]]>Yes, that’s right. I assume you are referring to toposes of the form E/M, where E is a big topos and M is an object of E? One could perhaps debate whether they are “little big toposes” or “big little toposes,” but they do have an odd mix of structure. They’re “little” in the sense that they “represent” a single space in some sense, but they’re “big” in the sense that their objects aren’t really locally modeled on that space; rather they’re spaces locally modeled on some fat point that just happen to be equipped with a map to the space in question. How did “gros topos” come to be used in those two different senses?

]]>I made the singular “big and little topos” a redirect. (Now your link above works! :-)

I like the entry. But maybe there is one point that needs more attention:

currently there are really two notions of big and little there, that go by the same name but are not exactly identical.

There is

topos as a space / topos as a category of spaces

topos as a space, but once over a big, once over a little site.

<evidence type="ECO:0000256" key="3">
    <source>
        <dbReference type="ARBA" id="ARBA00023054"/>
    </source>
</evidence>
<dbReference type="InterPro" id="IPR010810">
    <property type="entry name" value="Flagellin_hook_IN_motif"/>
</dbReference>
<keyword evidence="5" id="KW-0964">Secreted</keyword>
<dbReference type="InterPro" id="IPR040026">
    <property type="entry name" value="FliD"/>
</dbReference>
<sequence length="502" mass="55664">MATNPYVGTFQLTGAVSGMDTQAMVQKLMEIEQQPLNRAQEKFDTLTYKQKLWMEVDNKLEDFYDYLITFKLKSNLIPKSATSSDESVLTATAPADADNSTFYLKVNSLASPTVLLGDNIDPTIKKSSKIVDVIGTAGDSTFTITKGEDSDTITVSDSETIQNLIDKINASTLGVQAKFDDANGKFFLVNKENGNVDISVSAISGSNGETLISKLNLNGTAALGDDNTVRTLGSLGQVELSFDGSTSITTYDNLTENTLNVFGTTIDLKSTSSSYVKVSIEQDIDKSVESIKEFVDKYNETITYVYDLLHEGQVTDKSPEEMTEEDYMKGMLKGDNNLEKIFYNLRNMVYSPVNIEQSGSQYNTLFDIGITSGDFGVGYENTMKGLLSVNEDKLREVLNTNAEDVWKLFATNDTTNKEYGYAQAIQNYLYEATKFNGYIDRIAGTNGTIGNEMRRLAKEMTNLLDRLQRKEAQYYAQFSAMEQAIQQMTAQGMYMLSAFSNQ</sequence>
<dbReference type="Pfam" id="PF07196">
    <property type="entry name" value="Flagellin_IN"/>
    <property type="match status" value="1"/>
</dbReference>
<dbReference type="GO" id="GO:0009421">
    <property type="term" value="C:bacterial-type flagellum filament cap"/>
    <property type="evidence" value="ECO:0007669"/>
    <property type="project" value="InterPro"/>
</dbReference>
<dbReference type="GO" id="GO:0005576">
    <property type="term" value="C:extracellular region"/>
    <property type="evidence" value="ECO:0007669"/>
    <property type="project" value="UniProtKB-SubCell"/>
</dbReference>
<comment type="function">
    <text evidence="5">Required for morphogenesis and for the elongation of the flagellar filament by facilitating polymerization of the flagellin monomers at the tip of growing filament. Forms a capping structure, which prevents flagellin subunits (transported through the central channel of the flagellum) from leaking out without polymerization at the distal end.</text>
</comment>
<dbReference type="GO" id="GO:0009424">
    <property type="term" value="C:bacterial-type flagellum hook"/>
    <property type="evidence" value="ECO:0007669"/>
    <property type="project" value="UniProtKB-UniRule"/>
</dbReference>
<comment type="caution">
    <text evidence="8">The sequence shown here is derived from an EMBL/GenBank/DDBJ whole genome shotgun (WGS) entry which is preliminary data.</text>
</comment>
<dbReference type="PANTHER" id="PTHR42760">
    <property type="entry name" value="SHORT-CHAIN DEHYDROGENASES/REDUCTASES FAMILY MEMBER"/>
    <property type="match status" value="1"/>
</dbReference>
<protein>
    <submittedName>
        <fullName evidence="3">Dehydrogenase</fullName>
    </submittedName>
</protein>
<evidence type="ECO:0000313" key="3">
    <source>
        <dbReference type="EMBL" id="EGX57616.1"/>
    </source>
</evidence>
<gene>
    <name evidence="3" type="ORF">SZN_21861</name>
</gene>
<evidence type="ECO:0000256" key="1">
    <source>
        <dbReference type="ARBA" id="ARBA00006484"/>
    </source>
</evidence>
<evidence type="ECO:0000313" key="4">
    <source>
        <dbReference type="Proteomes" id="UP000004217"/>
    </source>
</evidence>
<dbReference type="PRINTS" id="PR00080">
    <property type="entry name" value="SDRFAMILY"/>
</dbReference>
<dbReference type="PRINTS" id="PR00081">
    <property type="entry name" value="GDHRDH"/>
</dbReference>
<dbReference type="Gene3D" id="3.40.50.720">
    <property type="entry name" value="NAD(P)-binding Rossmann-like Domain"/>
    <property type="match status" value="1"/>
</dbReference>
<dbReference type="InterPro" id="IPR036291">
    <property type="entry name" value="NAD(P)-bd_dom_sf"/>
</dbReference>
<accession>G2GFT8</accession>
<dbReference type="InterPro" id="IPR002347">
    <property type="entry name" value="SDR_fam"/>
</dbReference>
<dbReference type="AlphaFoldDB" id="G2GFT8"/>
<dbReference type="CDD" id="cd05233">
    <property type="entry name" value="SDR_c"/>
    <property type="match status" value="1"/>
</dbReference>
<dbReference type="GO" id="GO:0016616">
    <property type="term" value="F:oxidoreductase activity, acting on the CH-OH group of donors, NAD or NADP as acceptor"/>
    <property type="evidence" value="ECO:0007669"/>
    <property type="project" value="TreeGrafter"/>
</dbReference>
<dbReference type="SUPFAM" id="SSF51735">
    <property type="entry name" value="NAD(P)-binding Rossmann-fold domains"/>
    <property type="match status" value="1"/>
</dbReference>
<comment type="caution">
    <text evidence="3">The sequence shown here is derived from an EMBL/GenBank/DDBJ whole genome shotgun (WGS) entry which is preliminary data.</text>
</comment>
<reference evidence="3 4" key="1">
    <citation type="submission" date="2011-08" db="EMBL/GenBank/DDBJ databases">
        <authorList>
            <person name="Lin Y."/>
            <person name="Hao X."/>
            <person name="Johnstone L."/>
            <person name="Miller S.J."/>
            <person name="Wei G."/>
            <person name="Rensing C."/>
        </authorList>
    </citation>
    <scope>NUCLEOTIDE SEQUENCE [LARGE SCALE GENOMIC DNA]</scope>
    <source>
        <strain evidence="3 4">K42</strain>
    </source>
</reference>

So the latter are really “little big toposes”. (As there are little big planets). Not sure if that’s a good thing. I believe actually that more than once in nCafe discussion some contributors did not see that we were talking about the *other* notion of big.

I think it’s a good move. Along with big and little site, it makes things clear for non-French speakers (but I still think people should know a little French) and no hypothetical responses like, “the gross topos??? What on earth is that?”

]]>Some while ago we discussed using the English terms “little topos” and “big topos” when writing in English instead of the French “petit” and “gros”. I don’t recall any objections being raised, so I took the initiative to move petit topos to big and little topos as I did some expansion of it. (The floor is still open for objections, of course.)